Ophelia as Hamlet's lover
Ophelia is another character worth mentioning in the play “Hamlet” by William Shakespeare. Ophelia is Hamlet's lover. She is the daughter of Polonius, the king’s counsellor, and Laertes' sister. The climax of Hamlet and Ophelia's relationship and the moments of greatest shared affection are timed just before the drama's incipient action. Hamlet has repeatedly sworn his love to Ophelia and showed her a lot of affection. Whether this also involved erotic contact between the two characters is left open to interpretation. It can be assumed that Ophelia returned Hamlet's love.
In any case, Polonius and Laertes characterize Ophelia's unrestrained behavior toward Hamlet as highly naive: she should not unreservedly believe the love vows of a young prince and so carelessly forget her own honor. Ophelia's male relatives are obviously strongly convinced that Hamlet only wants to enjoy himself sexually with her and has no intention of marrying her in return. Ophelia herself never seemed to have any doubts about Hamlet’s sincerity. She admits to being firmly convinced of his love for her (3.1.125).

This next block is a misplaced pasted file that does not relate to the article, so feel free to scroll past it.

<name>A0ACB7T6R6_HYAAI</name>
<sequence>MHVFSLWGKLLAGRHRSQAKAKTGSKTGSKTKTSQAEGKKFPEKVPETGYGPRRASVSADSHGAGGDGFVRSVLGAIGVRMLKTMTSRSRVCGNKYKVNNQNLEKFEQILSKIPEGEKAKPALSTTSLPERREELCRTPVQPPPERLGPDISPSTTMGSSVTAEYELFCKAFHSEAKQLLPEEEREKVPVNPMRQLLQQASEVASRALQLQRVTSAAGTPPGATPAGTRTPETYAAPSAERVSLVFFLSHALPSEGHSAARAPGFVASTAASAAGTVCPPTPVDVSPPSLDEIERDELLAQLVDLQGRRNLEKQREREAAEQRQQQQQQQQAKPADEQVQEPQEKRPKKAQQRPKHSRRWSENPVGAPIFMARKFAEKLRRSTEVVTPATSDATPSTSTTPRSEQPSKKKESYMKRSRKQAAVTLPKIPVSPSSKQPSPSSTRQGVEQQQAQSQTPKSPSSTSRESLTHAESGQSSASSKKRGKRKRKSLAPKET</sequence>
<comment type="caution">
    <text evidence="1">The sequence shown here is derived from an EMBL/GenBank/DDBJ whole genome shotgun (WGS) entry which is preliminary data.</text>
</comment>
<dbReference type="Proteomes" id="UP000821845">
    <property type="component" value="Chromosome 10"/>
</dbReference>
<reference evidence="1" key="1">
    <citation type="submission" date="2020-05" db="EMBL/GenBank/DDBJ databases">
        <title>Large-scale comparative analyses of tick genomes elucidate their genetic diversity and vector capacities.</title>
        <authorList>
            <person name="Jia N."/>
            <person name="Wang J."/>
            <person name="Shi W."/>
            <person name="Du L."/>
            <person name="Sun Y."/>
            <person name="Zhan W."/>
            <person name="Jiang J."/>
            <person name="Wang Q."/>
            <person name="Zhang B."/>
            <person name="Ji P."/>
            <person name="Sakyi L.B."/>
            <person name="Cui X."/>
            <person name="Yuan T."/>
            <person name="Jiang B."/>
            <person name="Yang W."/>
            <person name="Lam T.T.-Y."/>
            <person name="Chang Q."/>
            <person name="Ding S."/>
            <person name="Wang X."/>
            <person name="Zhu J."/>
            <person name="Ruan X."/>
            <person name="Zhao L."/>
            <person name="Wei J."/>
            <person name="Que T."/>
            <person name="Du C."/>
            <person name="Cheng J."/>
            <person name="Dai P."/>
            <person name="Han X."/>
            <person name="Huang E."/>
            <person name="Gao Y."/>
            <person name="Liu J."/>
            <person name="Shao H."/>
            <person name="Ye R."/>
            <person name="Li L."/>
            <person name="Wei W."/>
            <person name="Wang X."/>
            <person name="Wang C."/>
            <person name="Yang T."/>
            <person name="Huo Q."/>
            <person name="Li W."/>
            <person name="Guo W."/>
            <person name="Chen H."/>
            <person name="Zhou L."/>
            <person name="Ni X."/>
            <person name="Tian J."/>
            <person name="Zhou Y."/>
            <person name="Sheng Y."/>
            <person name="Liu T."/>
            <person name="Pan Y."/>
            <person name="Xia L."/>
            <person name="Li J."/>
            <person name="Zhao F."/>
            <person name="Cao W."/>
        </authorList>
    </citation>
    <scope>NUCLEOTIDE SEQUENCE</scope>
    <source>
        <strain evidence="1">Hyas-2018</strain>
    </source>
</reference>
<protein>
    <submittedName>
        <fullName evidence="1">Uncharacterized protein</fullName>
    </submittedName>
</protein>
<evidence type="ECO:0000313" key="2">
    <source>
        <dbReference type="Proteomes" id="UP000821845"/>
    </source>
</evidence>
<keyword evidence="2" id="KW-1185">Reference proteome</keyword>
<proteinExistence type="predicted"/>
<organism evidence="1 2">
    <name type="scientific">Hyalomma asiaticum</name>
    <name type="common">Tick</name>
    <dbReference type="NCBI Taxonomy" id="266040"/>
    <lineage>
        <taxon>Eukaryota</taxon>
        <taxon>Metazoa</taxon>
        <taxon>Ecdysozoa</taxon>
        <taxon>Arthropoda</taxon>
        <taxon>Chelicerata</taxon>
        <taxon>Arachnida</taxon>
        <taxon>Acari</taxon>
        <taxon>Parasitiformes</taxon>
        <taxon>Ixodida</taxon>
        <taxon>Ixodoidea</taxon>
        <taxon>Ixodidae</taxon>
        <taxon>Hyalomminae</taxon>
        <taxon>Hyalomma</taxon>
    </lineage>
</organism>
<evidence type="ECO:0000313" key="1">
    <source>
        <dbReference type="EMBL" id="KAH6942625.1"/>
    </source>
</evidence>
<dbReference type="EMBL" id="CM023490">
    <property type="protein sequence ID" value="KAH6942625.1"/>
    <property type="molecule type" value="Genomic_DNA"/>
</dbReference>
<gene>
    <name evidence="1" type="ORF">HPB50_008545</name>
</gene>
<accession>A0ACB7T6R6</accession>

Ophelia as obedient daughter and sister
Although Ophelia herself has never doubted Hamlet's love, she willingly allows her father and brother to convince her that this love is nothing more than a youthful desire: Polonius and Laertes succeed in shaking all her previous confidence in Hamlet with a few words. "Fear it, Ophelia, fear it, my dear sister, And keep you in the rear of your affection, Out of the shot and danger of desire." (1.3.36-38).
When her father disdainfully asks her whether she trusts his proposals, Ophelia is immediately thrown into doubt and admits that she no longer knows what to believe (1.3.105, 118-119). She thus proves to be a very easily persuaded and insecure character who trusts the judgments of others more than her own. She shows an almost childlike obedience towards her male relatives. Without offering any resistance or trying to convince them of Hamlet's sincerity, she promises to stay away from him in the future (1.4.141). She immediately puts this promise into practice.
Ophelia's weakness of character can be attributed to her youth and inexperience. She seems to be a conflict-shy and adaptable person in many ways. This can be related to the role of women...